It’s an imperfect method—one that will sweep up architects who are really just academics, construction workers who are also anti-displacement activists, and real estate agents not seeking to influence politics. It also doesn’t distinguish between a candidate who receives hefty donations from big developers and candidates who receive many smaller donations from local construction contractors, small-time realtors, et cetera.

For instance, our analysis finds that Margaret Chin received $15,900, or 12.5 percent of her donations from the real estate industry. But a closer look found many of these donations came from smaller companies; compared to Lander, Van Bramer, and Mark-Viverito, she received fewer donations from large developers, including no money from the top developers in our first study.

“Margaret has a broad base of support from people of many different backgrounds who work in a variety of different fields,” wrote her campaign manager Paul Leonard in an e-mail to City Limits. “And as a Councilwoman working for years to create hundreds of badly needed units of affordable housing, it’s natural that she would have relationships with many small business owners, some of whom are real estate agents. By and large, these are small dollar contributions from small business owners and community leaders. There is not a single large developer on this list, and she is not expecting nor would she accept their support.”

Leonard also noted her fight concerning development in the Two Bridges area. Still, her three challengers in the September 12 primary accuse her of serving the interests of real estate. Among them, Christopher Marte has fundraised the most—about $82,000—and received $3,130 or 3.8 percent of his donations from people affiliated with the real estate search terms, while candidates Aaron Foldenauer and Dashia Imperiale received little if anything from real estate.

Marte emphasized he was running to combat overdevelopment, preserve existing housing, enact the Chinatown Working Group Plan, and pass the Small Business Jobs Survival Act to protect business owners from displacement. “All of my donors, regardless of occupation, have invested in me because they share my vision for the District,” he wrote.

In only one rezoning neighborhood—East Harlem—is a councilmember being termed out. A roster of four Democratic candidates are contending for the primary nomination. In debates they’ve had to address neighborhood concerns about rapid gentrification and the controversial neighborhood rezoning proposal currently moving through public review.

Donations found with Real Estate Search terms to Candidates in District 1 & District 8


Candidate Donations Received Percent of total donations
Robert Rodriguez – East Harlem $16,995 12.0%
Christopher Marte – Chinatown/LES $3,130 3.8%
Diana Ayala – East Harlem $1,205 1.4%
Aaron Foldenauer –  Chinatown/LES $200 0.7%
Dashia Imperiale – Chinatown/LES $100 0.5%
Israel Martinez – East Harlem $20 1.8%
Tamika Mapp – East Harlem $0 0.0%

A City Limits review of donations to the four candidates found Assemblymember Robert Rodriguez received 12.0 percent of his $140,097 donations from the real-estate industry. Other candidates in the race—Diana Ayala, Tamika Mapp, and Israel Martinez, have all received little or nothing. Rodriguez is also the leading candidate in the race, as far as fundraising and endorsements go—so perhaps real-estate players are lining up support for the candidate they see as most likely to win.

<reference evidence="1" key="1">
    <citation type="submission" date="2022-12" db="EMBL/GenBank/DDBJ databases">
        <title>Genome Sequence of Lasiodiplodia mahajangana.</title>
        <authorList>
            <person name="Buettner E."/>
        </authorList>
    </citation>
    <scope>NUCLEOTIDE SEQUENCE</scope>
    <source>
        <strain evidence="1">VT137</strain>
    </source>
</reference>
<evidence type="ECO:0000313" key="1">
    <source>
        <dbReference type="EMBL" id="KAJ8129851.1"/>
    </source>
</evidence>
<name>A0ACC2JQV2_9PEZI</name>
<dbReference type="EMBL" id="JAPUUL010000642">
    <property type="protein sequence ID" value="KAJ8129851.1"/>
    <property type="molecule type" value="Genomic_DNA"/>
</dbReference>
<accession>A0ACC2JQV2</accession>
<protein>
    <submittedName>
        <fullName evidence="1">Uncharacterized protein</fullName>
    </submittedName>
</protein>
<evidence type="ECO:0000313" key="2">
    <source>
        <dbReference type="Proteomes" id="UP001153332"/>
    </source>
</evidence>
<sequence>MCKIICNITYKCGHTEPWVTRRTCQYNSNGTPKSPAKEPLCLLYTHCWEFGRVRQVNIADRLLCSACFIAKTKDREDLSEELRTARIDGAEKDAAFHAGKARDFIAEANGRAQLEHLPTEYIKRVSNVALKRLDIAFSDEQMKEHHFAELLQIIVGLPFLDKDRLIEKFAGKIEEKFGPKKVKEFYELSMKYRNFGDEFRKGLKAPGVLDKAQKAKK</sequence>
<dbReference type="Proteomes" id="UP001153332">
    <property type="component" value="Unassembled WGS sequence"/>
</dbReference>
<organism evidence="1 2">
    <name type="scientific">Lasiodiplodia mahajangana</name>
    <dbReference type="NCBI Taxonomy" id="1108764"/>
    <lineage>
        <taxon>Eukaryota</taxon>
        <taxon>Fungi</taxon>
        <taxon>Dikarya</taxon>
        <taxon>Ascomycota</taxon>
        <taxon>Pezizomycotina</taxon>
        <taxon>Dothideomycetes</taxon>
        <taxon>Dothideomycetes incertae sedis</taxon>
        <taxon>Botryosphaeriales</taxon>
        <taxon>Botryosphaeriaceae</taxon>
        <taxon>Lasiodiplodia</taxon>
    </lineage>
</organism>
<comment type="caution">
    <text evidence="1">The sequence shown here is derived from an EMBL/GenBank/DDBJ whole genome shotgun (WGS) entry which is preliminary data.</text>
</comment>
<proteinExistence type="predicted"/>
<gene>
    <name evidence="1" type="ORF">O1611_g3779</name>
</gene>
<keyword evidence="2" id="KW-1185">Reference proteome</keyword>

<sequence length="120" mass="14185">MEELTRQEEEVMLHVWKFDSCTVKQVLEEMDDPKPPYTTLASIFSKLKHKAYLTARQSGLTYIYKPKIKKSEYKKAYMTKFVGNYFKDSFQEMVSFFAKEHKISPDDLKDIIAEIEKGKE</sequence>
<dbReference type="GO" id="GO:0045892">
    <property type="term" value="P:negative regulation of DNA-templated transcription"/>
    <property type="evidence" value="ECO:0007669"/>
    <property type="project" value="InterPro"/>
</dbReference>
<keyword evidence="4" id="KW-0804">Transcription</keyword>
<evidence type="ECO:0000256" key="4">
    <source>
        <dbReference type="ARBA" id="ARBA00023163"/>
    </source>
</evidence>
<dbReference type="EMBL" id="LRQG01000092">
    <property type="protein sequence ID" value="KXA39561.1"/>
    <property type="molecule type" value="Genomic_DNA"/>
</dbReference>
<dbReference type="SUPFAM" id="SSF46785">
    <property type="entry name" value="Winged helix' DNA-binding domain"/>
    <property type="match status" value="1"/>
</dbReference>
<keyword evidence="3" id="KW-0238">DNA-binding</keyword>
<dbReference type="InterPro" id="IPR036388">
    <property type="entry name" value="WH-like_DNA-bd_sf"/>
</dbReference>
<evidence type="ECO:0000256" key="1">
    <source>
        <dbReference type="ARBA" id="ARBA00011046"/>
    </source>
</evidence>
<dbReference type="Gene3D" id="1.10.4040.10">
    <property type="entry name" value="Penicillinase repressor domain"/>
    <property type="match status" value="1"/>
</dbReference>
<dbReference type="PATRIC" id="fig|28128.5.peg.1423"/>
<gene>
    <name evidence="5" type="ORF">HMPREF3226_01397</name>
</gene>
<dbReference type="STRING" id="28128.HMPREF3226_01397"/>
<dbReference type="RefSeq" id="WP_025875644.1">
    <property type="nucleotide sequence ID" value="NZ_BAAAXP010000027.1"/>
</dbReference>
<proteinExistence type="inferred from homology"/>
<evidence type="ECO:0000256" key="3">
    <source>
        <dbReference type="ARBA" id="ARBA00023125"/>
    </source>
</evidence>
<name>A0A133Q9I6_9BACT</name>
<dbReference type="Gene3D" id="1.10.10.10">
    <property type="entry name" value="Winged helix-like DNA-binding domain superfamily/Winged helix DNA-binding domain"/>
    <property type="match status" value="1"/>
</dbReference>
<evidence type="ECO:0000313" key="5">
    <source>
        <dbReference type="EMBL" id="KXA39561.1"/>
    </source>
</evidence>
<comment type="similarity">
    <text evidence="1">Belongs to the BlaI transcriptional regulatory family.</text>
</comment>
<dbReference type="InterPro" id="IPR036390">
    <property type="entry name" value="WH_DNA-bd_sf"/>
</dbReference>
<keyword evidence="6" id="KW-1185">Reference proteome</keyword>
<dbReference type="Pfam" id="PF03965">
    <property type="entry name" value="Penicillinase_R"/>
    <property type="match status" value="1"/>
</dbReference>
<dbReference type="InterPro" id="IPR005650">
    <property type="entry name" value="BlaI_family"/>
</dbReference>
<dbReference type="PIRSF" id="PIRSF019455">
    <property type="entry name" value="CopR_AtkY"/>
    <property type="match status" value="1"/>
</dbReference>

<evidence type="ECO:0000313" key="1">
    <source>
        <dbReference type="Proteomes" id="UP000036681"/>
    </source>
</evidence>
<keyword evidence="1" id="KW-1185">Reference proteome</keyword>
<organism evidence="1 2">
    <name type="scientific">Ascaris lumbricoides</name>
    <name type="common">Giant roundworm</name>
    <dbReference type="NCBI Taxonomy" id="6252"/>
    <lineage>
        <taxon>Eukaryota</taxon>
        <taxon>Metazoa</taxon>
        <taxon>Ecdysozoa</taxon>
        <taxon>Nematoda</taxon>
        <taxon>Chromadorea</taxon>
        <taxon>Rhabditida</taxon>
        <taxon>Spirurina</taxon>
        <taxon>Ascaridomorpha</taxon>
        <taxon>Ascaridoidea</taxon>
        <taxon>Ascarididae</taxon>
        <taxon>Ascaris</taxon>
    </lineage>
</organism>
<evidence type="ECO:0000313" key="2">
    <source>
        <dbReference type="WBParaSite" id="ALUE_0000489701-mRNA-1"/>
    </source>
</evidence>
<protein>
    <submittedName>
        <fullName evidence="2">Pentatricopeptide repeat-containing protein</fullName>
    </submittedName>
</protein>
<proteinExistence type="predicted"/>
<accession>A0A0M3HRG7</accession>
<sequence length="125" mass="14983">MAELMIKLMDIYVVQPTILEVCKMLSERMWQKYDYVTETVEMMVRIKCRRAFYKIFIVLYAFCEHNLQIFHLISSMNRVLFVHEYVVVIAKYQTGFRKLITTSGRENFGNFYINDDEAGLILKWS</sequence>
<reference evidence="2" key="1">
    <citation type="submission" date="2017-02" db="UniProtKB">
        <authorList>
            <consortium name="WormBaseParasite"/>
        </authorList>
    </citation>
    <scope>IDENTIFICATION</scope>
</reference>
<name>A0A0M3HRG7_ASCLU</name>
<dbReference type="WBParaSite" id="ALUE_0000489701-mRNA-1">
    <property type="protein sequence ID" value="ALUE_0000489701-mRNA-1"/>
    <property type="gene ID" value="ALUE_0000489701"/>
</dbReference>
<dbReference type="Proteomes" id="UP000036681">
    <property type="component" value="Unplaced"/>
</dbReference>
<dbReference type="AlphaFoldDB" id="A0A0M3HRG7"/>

“These donations reflect a small percentage of the overall backing this campaign has received,” said Jennifer Blatus, a spokesperson for Robert Rodriguez, in an e-mail. ”Robert Rodriguez is proud to have the support of school administrators, firefighters, police officers, transportation workers, corrections officers, as well as real estate professionals and property owners. These donations do not influence any decision making. Robert is dedicated to serving the people of El Barrio and the South Bronx and will continue to represent their best interests.”

9 thoughts on “Which Councilmembers and Candidates in Nabes Targeted for Rezoning Take the Most Real-Estate Donations?

  1. Pingback: News (September 2017)

  2. Methodolocially, they should have coded the donor database by a broader set of categories, and then added them up to measure “Big Real Estate”. They missed the wives and sisters and mothers-in-law as well as big real estate’s lawyers, lobbyists, and the big engineering and construction firms that rely on mega development. It would have been a longer and more time-consuming analysis, but it would have yielded a much richer picture of what is going on.

  3. Why does Margaret Chin NEVER speak to the press?
    Why does she always have paid spokesmen do her dirty work?
    Can’t she lie that well on her own?

  4. Don’t forget “behested ” donations to favorite charities. Also commission appointments. Two more things we deal with here in CA. They will weasel money in any way they can.

  5. You forgot to add Jumaane Williams who has received various donations from developers and real estate agencies since 2014 to now for this election season. One if his donors is The Orbach Group which is responsible for tenant harassment, illegal evictions, mass gentrification, displacements of Black and Brown people and many other things. There are various articles online exposing them. So add Jumaane Williams to the list.

  6. Pingback: Bronx residents lead anti-gentrification march to oppose rezoning plans